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Good, bad and the rugby

Good, bad and the rugby

Knock On
Rob Murphy

CONNACHT’S stunning comeback victory in the Youth inter-pro final and the superb progress off the Schools squad earlier this year demonstrates the tremendous work currently being done at development level in the province.
It is proof, if any was needed, that notwithstanding it’s smaller population, the province of Connacht is capable of matching the rest of the country on the sporting landscape. 
In Gaelic football, Galway, Roscommon and Mayo have won All-Ireland underage titles in the past two years. Galway United and Sligo Rovers are in soccer’s Premier Division, while in hurling, Galway have dominated the underage scene. Connacht as a sporting province can compete and now that’s beginning to show in rugby circles.
This is another reason why Connacht rugby needs to continue to develop at senior level over the next five years. It’s important that the young talent emerging will have a viable and realistic path to professional rugby without having to go to Dublin, Limerick or Belfast to further their careers.
The talent is there already and with the likes of Andrew Browne, Ronan Loughney, Michael Diffley, David McGowan and Peter Durcan all on the cusp of a breakthrough at professional level, the future looks bright. 
Their emergence justifies the presence of professional rugby in Connacht even when results aren’t going to plan. It also emphasises why now, more than ever, the senior squad needs the full backing of sporting folk within the province as well as from the IRFU.
For now, though, people in all rugby circles in Connacht will want to congratulate dedicated manager Johnny Brennan and the coaching team for their vital role in this great success.

CONNACHT’S Eric Elwood and Dan McFarland coached Ireland U20s to a memorable victory over Wales in the opening match of Ireland’s Six Nations campaign on Friday night in Swansea. Ireland won 17-15 despite going down 15-0 after 20 minutes on the night. Connacht’s Aidan Wynne (Buccaneers) and Andrew Browne (Galwegians).

THE dust is still to settle on Connacht’s nightmare display in Edinburgh last Friday week where they conceded six tries in a 49-31 defeat that has all but ended their Heineken Cup hopes for another season.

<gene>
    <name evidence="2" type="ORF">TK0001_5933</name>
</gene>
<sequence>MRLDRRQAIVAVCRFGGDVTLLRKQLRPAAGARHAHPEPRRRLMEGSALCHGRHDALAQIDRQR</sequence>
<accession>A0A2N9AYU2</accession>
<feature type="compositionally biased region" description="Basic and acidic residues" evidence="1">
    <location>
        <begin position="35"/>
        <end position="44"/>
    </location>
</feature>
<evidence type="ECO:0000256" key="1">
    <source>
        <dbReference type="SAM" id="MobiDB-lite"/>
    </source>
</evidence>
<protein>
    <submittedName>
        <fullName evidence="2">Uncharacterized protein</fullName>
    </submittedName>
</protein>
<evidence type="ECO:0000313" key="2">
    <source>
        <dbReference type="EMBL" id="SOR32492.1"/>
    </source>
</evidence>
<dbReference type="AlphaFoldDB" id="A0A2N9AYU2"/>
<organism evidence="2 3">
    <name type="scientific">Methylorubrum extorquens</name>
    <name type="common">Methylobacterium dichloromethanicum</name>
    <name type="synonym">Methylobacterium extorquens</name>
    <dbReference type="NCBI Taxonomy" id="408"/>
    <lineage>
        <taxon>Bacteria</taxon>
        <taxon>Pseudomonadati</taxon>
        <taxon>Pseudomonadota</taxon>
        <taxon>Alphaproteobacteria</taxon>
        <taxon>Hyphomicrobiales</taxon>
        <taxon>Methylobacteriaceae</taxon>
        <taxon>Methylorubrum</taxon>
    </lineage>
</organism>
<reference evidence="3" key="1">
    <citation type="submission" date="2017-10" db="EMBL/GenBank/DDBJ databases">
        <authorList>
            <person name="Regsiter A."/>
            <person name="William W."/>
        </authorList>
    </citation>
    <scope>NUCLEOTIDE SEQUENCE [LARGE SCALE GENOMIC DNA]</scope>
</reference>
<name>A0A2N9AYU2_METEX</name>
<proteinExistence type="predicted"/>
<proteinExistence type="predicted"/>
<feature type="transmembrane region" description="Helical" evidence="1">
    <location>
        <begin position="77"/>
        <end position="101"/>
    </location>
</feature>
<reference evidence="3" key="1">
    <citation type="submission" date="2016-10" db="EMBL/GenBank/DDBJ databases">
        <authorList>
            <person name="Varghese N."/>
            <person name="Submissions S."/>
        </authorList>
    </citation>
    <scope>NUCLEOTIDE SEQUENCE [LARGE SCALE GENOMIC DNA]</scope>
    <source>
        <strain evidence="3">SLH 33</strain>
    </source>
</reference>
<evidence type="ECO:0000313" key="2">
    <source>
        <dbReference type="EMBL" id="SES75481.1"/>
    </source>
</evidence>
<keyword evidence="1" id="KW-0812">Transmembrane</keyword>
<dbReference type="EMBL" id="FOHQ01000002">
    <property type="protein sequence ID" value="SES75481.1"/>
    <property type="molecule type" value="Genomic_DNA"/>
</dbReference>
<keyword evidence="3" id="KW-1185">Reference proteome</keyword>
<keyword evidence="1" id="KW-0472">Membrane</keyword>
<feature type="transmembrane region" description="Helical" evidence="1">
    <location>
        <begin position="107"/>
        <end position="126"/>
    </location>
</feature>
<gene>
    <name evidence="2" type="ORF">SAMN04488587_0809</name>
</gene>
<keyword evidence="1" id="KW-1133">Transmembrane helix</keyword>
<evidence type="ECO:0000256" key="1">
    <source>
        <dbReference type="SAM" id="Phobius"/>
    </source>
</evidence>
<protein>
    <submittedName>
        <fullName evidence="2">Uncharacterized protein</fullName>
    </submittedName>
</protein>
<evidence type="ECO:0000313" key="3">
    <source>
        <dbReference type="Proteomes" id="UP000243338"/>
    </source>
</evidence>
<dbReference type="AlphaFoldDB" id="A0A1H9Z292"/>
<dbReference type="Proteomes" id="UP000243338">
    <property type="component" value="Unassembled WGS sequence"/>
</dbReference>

It’s all well and good stacking up adrenaline-filled heroic performances against opposition with far bigger budgets, but the true barometer of any team is how they perform against opponents at their own level. This season Connacht have failed miserably in that area.
In Glasgow last November, they conceded five tries in a hopeless 20-minute spell. Two weeks later in Cardiff, against a side missing seven internationals, they produced a lacklustre attacking display and were tamely beaten. Then came the Montpellier collapse against a team missing 12 first team regulars and now this. 
Considering the nature of some of the scores conceded, the loss to Edinburgh must rank as the lowest point Connacht have reached since the Celtic League was launched in 2001.
Michael Bradley’s side were not even competitive for long periods and that’s what is most worrying.
This side are haemorrhaging defeats at the moment, 13 in their last 15 games. Few if any of their supporters expect them to be qualifying for Europe with the budget granted to them by IRFU HQ, but everyone expects a certain level of consistency in their performances. That hasn’t been the case against the weaker teams, despite numerous encouraging displays against the leading sides in the league.
A victory away to Ospreys will lift spirits but this is not a problem that can be solved by one or even a succession of victories. It’s time to look to the future and blood the young local talent over the next eight games.

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